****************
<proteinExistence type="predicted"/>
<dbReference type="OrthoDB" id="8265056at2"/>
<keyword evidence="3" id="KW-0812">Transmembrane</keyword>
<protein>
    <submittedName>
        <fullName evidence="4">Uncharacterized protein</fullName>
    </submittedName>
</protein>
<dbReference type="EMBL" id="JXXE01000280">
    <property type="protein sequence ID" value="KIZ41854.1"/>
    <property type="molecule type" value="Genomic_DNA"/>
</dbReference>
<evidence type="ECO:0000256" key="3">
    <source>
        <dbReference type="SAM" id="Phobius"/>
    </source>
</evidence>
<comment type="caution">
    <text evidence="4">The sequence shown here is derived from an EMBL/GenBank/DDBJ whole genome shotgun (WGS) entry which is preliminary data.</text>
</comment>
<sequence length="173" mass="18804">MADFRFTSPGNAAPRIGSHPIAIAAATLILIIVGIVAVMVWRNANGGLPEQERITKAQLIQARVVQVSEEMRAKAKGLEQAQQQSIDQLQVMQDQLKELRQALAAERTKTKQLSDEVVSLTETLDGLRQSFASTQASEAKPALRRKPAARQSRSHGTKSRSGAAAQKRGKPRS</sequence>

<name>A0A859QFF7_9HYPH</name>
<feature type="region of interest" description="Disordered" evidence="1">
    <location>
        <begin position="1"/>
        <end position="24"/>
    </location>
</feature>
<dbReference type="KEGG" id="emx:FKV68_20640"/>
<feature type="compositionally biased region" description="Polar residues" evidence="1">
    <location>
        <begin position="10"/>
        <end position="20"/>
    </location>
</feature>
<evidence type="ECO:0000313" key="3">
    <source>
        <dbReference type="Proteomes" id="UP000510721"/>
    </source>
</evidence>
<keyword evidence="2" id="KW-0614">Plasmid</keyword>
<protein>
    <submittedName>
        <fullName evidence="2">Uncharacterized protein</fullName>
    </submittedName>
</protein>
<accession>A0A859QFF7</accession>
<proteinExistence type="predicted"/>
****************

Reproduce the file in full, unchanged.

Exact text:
<proteinExistence type="predicted"/>
<dbReference type="OrthoDB" id="8265056at2"/>
<keyword evidence="3" id="KW-0812">Transmembrane</keyword>
<protein>
    <submittedName>
        <fullName evidence="4">Uncharacterized protein</fullName>
    </submittedName>
</protein>
<dbReference type="EMBL" id="JXXE01000280">
    <property type="protein sequence ID" value="KIZ41854.1"/>
    <property type="molecule type" value="Genomic_DNA"/>
</dbReference>
<evidence type="ECO:0000256" key="3">
    <source>
        <dbReference type="SAM" id="Phobius"/>
    </source>
</evidence>
<comment type="caution">
    <text evidence="4">The sequence shown here is derived from an EMBL/GenBank/DDBJ whole genome shotgun (WGS) entry which is preliminary data.</text>
</comment>
<sequence length="173" mass="18804">MADFRFTSPGNAAPRIGSHPIAIAAATLILIIVGIVAVMVWRNANGGLPEQERITKAQLIQARVVQVSEEMRAKAKGLEQAQQQSIDQLQVMQDQLKELRQALAAERTKTKQLSDEVVSLTETLDGLRQSFASTQASEAKPALRRKPAARQSRSHGTKSRSGAAAQKRGKPRS</sequence>

<name>A0A859QFF7_9HYPH</name>
<feature type="region of interest" description="Disordered" evidence="1">
    <location>
        <begin position="1"/>
        <end position="24"/>
    </location>
</feature>
<dbReference type="KEGG" id="emx:FKV68_20640"/>
<feature type="compositionally biased region" description="Polar residues" evidence="1">
    <location>
        <begin position="10"/>
        <end position="20"/>
    </location>
</feature>
<evidence type="ECO:0000313" key="3">
    <source>
        <dbReference type="Proteomes" id="UP000510721"/>
    </source>
</evidence>
<keyword evidence="2" id="KW-0614">Plasmid</keyword>
<protein>
    <submittedName>
        <fullName evidence="2">Uncharacterized protein</fullName>
    </submittedName>
</protein>
<accession>A0A859QFF7</accession>
<proteinExistence type="predicted"/>